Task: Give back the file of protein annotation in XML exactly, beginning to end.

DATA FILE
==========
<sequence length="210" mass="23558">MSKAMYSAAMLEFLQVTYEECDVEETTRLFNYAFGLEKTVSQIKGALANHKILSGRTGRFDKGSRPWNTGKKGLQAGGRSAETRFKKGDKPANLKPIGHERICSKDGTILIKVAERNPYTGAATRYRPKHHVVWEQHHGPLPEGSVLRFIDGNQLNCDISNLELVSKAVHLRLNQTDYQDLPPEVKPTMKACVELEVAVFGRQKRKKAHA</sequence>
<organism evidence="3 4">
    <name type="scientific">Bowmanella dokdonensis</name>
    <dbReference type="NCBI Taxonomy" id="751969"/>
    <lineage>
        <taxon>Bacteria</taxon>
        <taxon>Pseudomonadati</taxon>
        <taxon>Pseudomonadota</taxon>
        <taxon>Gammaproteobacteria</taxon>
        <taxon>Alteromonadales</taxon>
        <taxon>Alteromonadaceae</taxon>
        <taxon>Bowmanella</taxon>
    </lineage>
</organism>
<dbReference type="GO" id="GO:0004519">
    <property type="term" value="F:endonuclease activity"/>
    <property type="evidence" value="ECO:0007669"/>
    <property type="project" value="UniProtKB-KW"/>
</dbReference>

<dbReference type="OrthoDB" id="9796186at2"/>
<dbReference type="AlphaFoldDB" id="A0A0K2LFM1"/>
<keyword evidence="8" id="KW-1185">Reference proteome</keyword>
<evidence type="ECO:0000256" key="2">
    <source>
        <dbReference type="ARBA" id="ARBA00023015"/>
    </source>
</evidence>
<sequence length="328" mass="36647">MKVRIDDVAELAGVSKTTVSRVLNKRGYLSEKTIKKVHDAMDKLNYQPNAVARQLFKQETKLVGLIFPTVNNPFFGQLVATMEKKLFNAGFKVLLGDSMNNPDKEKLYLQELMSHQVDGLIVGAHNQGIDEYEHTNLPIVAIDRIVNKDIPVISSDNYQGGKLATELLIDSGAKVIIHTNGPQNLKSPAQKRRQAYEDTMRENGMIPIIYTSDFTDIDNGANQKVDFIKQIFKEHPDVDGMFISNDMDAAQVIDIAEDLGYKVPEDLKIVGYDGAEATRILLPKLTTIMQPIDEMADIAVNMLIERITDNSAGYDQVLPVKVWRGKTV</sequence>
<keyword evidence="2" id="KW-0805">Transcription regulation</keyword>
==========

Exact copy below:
<sequence length="210" mass="23558">MSKAMYSAAMLEFLQVTYEECDVEETTRLFNYAFGLEKTVSQIKGALANHKILSGRTGRFDKGSRPWNTGKKGLQAGGRSAETRFKKGDKPANLKPIGHERICSKDGTILIKVAERNPYTGAATRYRPKHHVVWEQHHGPLPEGSVLRFIDGNQLNCDISNLELVSKAVHLRLNQTDYQDLPPEVKPTMKACVELEVAVFGRQKRKKAHA</sequence>
<organism evidence="3 4">
    <name type="scientific">Bowmanella dokdonensis</name>
    <dbReference type="NCBI Taxonomy" id="751969"/>
    <lineage>
        <taxon>Bacteria</taxon>
        <taxon>Pseudomonadati</taxon>
        <taxon>Pseudomonadota</taxon>
        <taxon>Gammaproteobacteria</taxon>
        <taxon>Alteromonadales</taxon>
        <taxon>Alteromonadaceae</taxon>
        <taxon>Bowmanella</taxon>
    </lineage>
</organism>
<dbReference type="GO" id="GO:0004519">
    <property type="term" value="F:endonuclease activity"/>
    <property type="evidence" value="ECO:0007669"/>
    <property type="project" value="UniProtKB-KW"/>
</dbReference>

<dbReference type="OrthoDB" id="9796186at2"/>
<dbReference type="AlphaFoldDB" id="A0A0K2LFM1"/>
<keyword evidence="8" id="KW-1185">Reference proteome</keyword>
<evidence type="ECO:0000256" key="2">
    <source>
        <dbReference type="ARBA" id="ARBA00023015"/>
    </source>
</evidence>
<sequence length="328" mass="36647">MKVRIDDVAELAGVSKTTVSRVLNKRGYLSEKTIKKVHDAMDKLNYQPNAVARQLFKQETKLVGLIFPTVNNPFFGQLVATMEKKLFNAGFKVLLGDSMNNPDKEKLYLQELMSHQVDGLIVGAHNQGIDEYEHTNLPIVAIDRIVNKDIPVISSDNYQGGKLATELLIDSGAKVIIHTNGPQNLKSPAQKRRQAYEDTMRENGMIPIIYTSDFTDIDNGANQKVDFIKQIFKEHPDVDGMFISNDMDAAQVIDIAEDLGYKVPEDLKIVGYDGAEATRILLPKLTTIMQPIDEMADIAVNMLIERITDNSAGYDQVLPVKVWRGKTV</sequence>
<keyword evidence="2" id="KW-0805">Transcription regulation</keyword>